Did you ever have a best friend?
Someone you couldn’t get anything done without?
I was thinking alot about “friends” this week at work, and what that means. When I was a kid I used to measure friendship by people that made me feel good. Now I’d rather have friends be honest with me so I can improve at the things I do.
Like Mr. Birdy here. He’s an awesome pet/friend/zord-like thing.
To see the image in higher resolution click here.
To see more work click here.
Here’s the new version.
I made some changes to the staff of the female warrior to echo the stern of a norse ship, as well as adding some scrollwork into her armor. I changed the male warrior’s helmet to harmonize better in shape with the other’s head symbols, as well as making minor changes to his armor. The bird dog now has a crest of power made from feathers growing in its pineal gland.
That’s about it.
To see the image in higher resolution click here.
To see more illustration work click here.
One of the T-shaped monoliths in Gobelki Tepe, this one bearing a relief of a fox.
It’s more than twice as old as the Pyramids, or even the written word. When it was built, saber-toothed tigers and woolly mammoths still roamed, and the Ice Age had just ended.
The elaborate temple at Gobelki Tepe in southeastern Turkey, near the Syrian border, is staggeringly ancient: 11,500 years old, from a time just before humans learned to farm grains and domesticate animals.
According to the German archaeologist in charge of excavations at the site, it might be the birthplace of agriculture, of organized religion — of civilization itself.
I was rummaging through old work in storage and found some entertaining drawings from 4th grade: warriors with mechanical birds perched on their shoulders to aid in battle. I wasn’t sure where the idea came from then, but now know that its origins started in Falconry. There are even places allow you to witness the artform in real life if you want.
You can view some falconry in action in the video clip below.
(The first 8 seconds are missing audio. The sound works after that.)
Traditional view of falconry state that the art started in Mesopotamia. The earliest evidence comes from around the reign of Sargon II (722-705 BC). Falconry was probably introduced to Europe around AD 400, when the Huns and Alans invaded from the East. Frederick II of Hohenstaufen has been noted as one of the early European noblemen to take an interest in falconry. He is believed to have obtained firsthand knowledge of Arabic falconry during wars in the region (between June 1228–June 1229). He obtained a copy of Moamyn’s manual on falconry and had it translated into Latin by Theodore of Antioch. Frederick II himself made corrections to the translation in 1241 resulting in De Scientia Venandi per Aves.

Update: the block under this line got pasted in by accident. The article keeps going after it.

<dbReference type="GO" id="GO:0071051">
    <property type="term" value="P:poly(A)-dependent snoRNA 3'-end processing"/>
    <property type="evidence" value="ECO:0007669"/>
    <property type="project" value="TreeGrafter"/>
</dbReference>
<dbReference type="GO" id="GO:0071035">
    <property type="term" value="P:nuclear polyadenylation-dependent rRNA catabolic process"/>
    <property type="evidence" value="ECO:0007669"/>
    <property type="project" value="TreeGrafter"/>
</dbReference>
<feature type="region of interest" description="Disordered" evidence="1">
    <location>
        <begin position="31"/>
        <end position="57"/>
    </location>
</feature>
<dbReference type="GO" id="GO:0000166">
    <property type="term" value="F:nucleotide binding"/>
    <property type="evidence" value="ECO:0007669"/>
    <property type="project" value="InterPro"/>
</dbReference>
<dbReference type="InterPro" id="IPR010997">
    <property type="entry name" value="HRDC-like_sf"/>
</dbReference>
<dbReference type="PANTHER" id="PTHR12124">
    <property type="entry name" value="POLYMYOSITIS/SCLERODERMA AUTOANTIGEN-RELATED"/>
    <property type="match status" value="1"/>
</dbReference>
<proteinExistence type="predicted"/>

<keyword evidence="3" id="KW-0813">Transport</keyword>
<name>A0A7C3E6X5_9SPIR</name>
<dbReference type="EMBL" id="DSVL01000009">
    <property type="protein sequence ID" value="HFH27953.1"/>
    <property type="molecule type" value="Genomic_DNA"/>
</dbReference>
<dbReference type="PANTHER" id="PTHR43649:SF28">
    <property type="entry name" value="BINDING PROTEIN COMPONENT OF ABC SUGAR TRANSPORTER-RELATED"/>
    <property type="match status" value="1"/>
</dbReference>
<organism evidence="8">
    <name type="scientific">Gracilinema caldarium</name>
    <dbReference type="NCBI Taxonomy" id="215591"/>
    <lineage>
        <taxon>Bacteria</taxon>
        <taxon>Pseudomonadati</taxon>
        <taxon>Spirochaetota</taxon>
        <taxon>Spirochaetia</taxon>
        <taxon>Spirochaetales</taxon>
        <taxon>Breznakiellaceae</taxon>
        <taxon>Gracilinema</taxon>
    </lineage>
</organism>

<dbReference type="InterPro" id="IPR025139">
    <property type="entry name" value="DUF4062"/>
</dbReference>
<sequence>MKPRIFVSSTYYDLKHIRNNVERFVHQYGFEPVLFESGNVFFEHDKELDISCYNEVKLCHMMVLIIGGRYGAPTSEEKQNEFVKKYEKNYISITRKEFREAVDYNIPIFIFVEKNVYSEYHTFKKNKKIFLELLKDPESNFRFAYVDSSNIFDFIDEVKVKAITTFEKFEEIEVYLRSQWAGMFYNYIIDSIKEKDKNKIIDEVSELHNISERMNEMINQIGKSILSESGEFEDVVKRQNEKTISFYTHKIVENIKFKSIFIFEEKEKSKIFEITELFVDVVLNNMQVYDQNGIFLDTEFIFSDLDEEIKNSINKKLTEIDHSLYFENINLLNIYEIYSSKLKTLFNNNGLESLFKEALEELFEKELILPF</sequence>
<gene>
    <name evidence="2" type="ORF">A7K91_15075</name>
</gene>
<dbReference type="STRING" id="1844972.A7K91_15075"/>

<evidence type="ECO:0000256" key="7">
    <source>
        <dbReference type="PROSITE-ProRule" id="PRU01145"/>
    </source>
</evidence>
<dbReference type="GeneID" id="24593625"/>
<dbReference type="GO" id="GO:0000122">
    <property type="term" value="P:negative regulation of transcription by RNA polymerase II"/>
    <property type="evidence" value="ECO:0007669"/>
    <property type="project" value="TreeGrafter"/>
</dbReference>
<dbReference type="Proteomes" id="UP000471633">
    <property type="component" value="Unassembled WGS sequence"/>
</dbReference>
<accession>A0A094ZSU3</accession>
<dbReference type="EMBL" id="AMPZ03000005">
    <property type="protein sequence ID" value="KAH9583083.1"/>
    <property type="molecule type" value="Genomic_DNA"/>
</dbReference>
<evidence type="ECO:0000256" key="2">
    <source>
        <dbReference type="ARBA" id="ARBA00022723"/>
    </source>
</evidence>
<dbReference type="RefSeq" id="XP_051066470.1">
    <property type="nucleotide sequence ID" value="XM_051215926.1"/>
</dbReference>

Tyrannosaurus rex just got a firm grip on the animal kingdom’s family tree, right next to chickens and ostriches. New analyses of soft tissue from a T.rex leg bone re-confirm that birds are dinosaurs’ closest living relatives.
“We determined that T. rex, in fact, grouped with birds – ostrich and chicken – better than any other organism that we studied,” said researcher John Asara of Beth Israel Deaconess Medical Center and Harvard Medical School. “We also show that it groups better with birds than [with] modern reptiles, such as alligators and green anole lizards.”
Scientists long suspected non-avian dinosaurs were most closely related to modern-day birds. This idea initially rested largely on similarities between the outward appearances of bird and dinosaur skeletons. Later, further evidence on the close evolutionary relationships among birds and non-avian dinosaurs accumulated.
A leg bone full of key gunk
The latest evidence comes from an ancient femur bone unearthed in 2003 by Jack Horner of the Museum of the Rockies in the Hell Creek Formation, a fossil-packed area that spans Montana, Wyoming and North and South Dakota.
It seems some 68 million years ago, a teenage T. rex died and left behind a drumstick-shaped femur bone that today still contains intact soft tissue and the oldest preserved proteins discovered to date.
Though no genetic material was preserved, researchers were able to extract the proteins from the collagen tissues.
I like how they describe the proboscis of the moth as being a “fearsome harpoon”. Heh. Makes me wish I had a proboscis if I was in trouble.
A species of moth drinks tears from the eyes of sleeping birds using a fearsome proboscis shaped like a harpoon, scientists have revealed. The new discovery – spied in Madagascar – is the first time moths have been seen feeding on the tears of birds.
Tear-feeding moths and butterflies are known to exist elsewhere in Africa, Asia and South America, but they mainly feed on large, placid animals, such as deer, antelope or crocodiles, which cannot readily brush them away. But there are no such large animals on Madagascar. The main mammals – lemurs and mongoose – have paws capable of shooing the moths. Birds can fly away.
But not when they are sleeping. The Madagascan moths were observed on the necks of sleeping magpie robins and Newtonia birds, with the tip of their proboscises inserted under the bird’s eyelid, drinking avidly . This was during the wet season, so the scientists think the insects wanted salt, as the local soils are low in sodium.